• Increased sensitivity to UV rays
  • Voice changes
  • Headache
  • Cold Symptoms
  • Increased bone injuries resulting from weakened or thickened bones

serious side effects of isotretinoin

The more serious side effects of isotretinoin can have long-term or permanent effects. However, apart from increased cholesterol and joint and muscle problems, these side effects are all quite rare.

Increased cholesterol

Isotretinoin can increase the levels of fats and cholesterol in your blood. During your treatment, your doctor may suggest regular blood tests to check your fat and cholesterol levels. You're at higher risk of these problems if you:

  • have diabetes
  • are obese
  • have metabolic syndrome
  • drink alcohol

This side effect, if you have it, typically goes away when you finish your treatment with isotretinoin.

Joint and muscle problems

Tell your doctor if you plan to do hard physical activity during treatment with isotretinoin. Isotretinoin can cause pain in your bones, joints, muscles, and ligaments. It can also stunt the growth of long bones in teens, which could have permanent effects. If you have any of the following symptoms, call your doctor right away:

  • new back pain
  • new joint pain
  • broken bone

If you break a bone, be sure to tell all of the healthcare providers that care for you that you take isotretinoin.

If you have muscle weakness, with or without pain, stop taking isotretinoin and call your doctor right away. Muscle weakness can be a sign of serious muscle damage and could be a permanent effect.

Pressure on your brain

Rarely, isotretinoin can cause increased pressure on the brain. This can lead to permanent loss of eyesight and, in rare cases, death. Stop taking isotretinoin and call your doctor right away if you have any of these symptoms:

  • severe headache
  • blurry vision
  • dizziness
  • nausea and vomiting

If you have either of these symptoms, call 911 right away:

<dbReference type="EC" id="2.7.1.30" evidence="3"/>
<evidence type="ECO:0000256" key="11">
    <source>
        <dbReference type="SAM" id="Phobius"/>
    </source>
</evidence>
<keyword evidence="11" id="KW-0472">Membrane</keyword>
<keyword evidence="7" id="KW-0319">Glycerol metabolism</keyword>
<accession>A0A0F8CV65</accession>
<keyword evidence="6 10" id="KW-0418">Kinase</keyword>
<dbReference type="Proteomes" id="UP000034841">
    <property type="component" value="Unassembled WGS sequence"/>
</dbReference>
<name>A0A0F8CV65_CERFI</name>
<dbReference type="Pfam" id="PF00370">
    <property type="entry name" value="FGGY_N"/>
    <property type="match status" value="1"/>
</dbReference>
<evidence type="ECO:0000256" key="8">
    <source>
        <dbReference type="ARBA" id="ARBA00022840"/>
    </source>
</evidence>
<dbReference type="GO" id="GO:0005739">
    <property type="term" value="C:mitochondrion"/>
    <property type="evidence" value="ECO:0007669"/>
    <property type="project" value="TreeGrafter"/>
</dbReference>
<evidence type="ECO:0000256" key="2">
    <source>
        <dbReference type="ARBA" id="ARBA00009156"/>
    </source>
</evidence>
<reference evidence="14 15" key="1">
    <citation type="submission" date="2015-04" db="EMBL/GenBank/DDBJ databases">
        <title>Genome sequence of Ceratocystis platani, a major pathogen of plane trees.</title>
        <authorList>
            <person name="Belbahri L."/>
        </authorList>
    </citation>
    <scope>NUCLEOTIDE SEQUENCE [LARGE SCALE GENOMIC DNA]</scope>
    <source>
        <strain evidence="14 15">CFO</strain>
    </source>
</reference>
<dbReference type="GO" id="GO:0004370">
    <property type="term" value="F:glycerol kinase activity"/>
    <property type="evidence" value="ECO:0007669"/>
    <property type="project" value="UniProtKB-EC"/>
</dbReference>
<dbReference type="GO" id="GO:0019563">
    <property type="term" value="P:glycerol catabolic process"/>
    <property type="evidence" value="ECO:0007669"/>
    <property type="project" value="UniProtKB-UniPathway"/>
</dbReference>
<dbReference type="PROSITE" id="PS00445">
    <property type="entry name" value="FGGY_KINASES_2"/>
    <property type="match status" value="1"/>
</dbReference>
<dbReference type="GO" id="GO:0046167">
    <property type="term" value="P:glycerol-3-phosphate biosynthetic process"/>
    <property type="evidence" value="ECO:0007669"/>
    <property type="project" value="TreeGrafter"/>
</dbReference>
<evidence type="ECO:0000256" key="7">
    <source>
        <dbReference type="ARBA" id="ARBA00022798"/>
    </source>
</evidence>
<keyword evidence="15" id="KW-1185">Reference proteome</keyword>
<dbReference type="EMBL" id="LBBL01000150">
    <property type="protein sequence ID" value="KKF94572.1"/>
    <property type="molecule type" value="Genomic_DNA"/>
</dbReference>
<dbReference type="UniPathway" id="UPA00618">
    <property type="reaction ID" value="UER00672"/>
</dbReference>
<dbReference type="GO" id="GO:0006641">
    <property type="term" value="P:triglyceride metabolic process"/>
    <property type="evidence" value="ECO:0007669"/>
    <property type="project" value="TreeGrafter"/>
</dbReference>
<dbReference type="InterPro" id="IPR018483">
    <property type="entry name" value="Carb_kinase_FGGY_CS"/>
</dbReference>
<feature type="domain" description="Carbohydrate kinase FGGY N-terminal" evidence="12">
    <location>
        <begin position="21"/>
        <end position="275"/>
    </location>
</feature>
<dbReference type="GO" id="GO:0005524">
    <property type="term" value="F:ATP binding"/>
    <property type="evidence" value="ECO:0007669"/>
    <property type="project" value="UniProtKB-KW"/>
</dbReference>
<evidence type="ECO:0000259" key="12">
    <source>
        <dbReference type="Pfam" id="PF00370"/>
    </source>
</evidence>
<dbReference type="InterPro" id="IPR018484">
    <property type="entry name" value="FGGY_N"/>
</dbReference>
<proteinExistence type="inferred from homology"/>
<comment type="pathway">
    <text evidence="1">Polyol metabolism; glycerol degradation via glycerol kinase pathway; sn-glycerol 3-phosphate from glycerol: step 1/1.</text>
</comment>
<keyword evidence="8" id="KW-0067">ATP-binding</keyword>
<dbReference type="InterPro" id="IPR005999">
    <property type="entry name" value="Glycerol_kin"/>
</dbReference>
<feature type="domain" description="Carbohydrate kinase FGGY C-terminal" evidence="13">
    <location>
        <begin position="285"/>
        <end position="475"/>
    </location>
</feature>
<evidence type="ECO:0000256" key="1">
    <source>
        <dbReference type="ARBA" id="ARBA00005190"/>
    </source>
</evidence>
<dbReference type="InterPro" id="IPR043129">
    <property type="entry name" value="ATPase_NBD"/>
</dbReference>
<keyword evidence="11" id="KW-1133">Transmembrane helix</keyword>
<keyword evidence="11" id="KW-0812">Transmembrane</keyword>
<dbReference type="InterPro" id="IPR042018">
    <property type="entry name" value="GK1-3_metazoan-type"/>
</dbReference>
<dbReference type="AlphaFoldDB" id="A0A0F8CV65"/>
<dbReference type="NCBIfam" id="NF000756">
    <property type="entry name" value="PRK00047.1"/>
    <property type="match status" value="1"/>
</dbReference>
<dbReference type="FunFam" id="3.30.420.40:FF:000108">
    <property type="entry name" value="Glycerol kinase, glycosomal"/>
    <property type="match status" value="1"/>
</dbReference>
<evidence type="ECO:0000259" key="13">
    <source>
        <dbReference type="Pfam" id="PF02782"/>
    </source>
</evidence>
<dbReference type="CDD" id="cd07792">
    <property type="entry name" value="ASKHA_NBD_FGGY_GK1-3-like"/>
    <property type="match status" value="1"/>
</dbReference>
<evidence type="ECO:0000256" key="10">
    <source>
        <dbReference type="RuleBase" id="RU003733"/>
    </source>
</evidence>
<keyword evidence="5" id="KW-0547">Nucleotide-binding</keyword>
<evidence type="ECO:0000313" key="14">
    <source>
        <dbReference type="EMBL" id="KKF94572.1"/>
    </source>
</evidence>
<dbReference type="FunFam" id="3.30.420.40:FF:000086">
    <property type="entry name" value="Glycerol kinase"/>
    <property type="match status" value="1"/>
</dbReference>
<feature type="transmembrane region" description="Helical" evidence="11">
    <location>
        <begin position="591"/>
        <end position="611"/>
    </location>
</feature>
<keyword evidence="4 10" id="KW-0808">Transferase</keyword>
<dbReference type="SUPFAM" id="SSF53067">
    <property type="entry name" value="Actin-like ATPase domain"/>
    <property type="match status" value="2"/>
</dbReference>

• seizures
  • stroke
Skin rash

Although rare, a rash caused by isotretinoin can be serious. Stop using isotretinoin and call your doctor right away if you have any of the following symptoms:

  • conjunctivitis (pink eye)
  • a rash with fever
  • blisters on your arms, legs, or face
  • peeling skin
  • sores in your mouth, throat, nose, or eyes (on the lid or the eye itself)
Organ damage

Isotretinoin can damage your internal organs. These organs include your liver, pancreas, intestines, and esophagus (the tube connecting your mouth and stomach). The damage may not get better even after you stop taking isotretinoin.

This side effect is rare. Still, stop taking isotretinoin and call your doctor right away if you have any of the following symptoms:

  • severe pain in your stomach, chest, or lower abdomen
  • trouble swallowing or pain during swallowing
  • new or worsening heartburn
  • diarrhea
  • bleeding from your rectum
  • yellowing of your skin or the whites of your eyes
  • dark urine
Hearing problems

Isotretinoin can cause serious hearing problems in rare cases. Stop using isotretinoin and call your doctor right away if your hearing gets worse or if you have ringing in your ears. Any hearing loss may be permanent.

Vision and eye problems

Isotretinoin can cause vision problems such as blurry vision, double vision, and tunnel vision. This drug can also reduce your ability to see in the dark. Vision problems may fix themselves after you stop taking the drug or the damage may be permanent.

Isotretinoin can cause your eyes to produce more tears than normal. If you wear contact lenses, you may have trouble wearing them while taking isotretinoin. Like the other vision problems, this problem may go away after your stop treatment or it may be permanent.